Queso fundido with chorizo is easy to make and eminently shareable. (Gretchen McKay / Pittsburgh Post-Gazette)

Queso fundido with chorizo is easy to make and eminently shareable. (Gretchen McKay / Pittsburgh Post-Gazette)

Queso fundido with chorizo is the Mexican version of fondue

The hot dip made with ooey gooey cheeses is the perfect way to kick off a meal of tacos or enchiladas.

  • Tuesday, August 4, 2020 1:30am
  • Life

By Gretchen McKay / Pittsburgh Post-Gazette

Don’t you just love queso fundido? I know I do.

The Mexican version of fondue, the hot dip made with ooey gooey cheeses is the perfect way to kick off a meal of tacos or enchiladas because it’s 1) easy to make and 2) immensely sharable. If you add enough chorizo to the mix, and add roasted peppers and chopped fresh tomatoes, it can even serve as a satisfying supper for those nights when you don’t feel like preparing a big meal.

There are many ways to make it, but it generally has a few core ingredients — melty cheese(s), onion, chili pepper and some kind of spicy sausage. My family likes it with chorizo, a highly seasoned ground pork sausage, but you also could use hot Italian sausage.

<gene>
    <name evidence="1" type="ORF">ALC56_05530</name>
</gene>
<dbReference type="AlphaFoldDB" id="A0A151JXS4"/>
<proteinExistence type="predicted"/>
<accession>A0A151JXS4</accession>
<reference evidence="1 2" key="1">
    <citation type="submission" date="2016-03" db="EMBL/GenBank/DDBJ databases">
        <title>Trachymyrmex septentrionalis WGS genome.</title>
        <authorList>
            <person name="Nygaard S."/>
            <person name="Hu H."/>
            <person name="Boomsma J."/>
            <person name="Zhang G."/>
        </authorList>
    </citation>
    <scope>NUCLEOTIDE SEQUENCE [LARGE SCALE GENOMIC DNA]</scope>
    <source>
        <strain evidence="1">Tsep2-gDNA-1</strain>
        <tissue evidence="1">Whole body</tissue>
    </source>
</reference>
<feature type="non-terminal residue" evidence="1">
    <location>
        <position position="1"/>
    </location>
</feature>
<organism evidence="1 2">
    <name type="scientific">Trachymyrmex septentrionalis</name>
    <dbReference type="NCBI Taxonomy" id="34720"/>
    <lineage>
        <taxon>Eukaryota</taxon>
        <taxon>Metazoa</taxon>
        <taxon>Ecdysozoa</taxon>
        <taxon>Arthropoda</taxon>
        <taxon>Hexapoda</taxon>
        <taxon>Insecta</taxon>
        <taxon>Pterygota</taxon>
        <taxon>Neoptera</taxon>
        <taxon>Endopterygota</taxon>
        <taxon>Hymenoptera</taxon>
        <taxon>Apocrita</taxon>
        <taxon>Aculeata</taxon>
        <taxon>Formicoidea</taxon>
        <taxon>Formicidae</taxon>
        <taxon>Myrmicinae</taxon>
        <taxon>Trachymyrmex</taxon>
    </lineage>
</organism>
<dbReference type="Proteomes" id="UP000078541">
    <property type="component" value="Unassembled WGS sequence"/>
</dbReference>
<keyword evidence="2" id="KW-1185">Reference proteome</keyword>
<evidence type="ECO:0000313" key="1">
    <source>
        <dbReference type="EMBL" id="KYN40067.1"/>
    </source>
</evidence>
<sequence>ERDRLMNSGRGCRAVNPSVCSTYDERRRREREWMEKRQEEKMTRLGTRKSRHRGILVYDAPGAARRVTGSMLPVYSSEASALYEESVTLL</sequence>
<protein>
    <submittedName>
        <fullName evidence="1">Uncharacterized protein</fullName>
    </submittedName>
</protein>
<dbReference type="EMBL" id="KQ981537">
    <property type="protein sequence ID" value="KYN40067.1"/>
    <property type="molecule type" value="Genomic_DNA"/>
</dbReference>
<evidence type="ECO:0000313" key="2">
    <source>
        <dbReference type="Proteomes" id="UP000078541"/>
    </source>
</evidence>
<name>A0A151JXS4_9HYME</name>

Some like to serve fundido with warm tortillas but I prefer tortilla chips, which can be easily made at home with corn tortillas.

Chihuahua or quesadilla cheese are usually found in the Mexican cheese section at larger grocery stores. But if you strike out, substitute another mild melting cheese like Monterey Jack or mild cheddar. I topped the dip with chopped cherry tomatoes because they were ripe in my garden.

Queso fundido with chorizo

For the chips:

1 package white or yellow corn tortillas

2 tablespoons avocado or vegetable oil

1 teaspoon sea salt, or to taste

For the queso:

1 or 2 poblano chili peppers

½ cup crumbled Mexican chorizo

½ medium white onion, very thinly sliced

Salt

12 ounces shredded Chihuahua or other Mexican melting cheese, such as quesadilla, or a mixture

Preheat oven to 400 degrees.

Cut tortillas into 8 triangles by cutting them into quarters and then into eighths.

Place pieces in a large bowl. Drizzle oil and salt over triangles and, using your hands, mix well so everything is evenly coated.

Place tortillas in a large roasting pan or divide evenly between 2 baking sheets and spread into an even layer. Bake for about 15 minutes, or until browned and crispy. Remove from oven and set aside; chips will keep in air tight container for up to 4 days. Keep oven hot.

Make fundido: Place the peppers directly on the burner of a gas stove turned to high heat. When one side of the pepper is fully blistered (this should take about 5 minutes), turn it with tongs and start charring another side. Repeat until the entire pepper is blackened. Alternatively, rub peppers with a little vegetable oil, place on a cookie sheet and cook under broiler, turning frequently, until they are charred.

Place peppers in a plastic bag and seal, or place in a bowl and cover. Allow to steam for about 10 minutes to loosen the skin. When peppers are cool enough to touch, rub the skin off with your fingers or a paper towel. Chop into thin strips and set aside.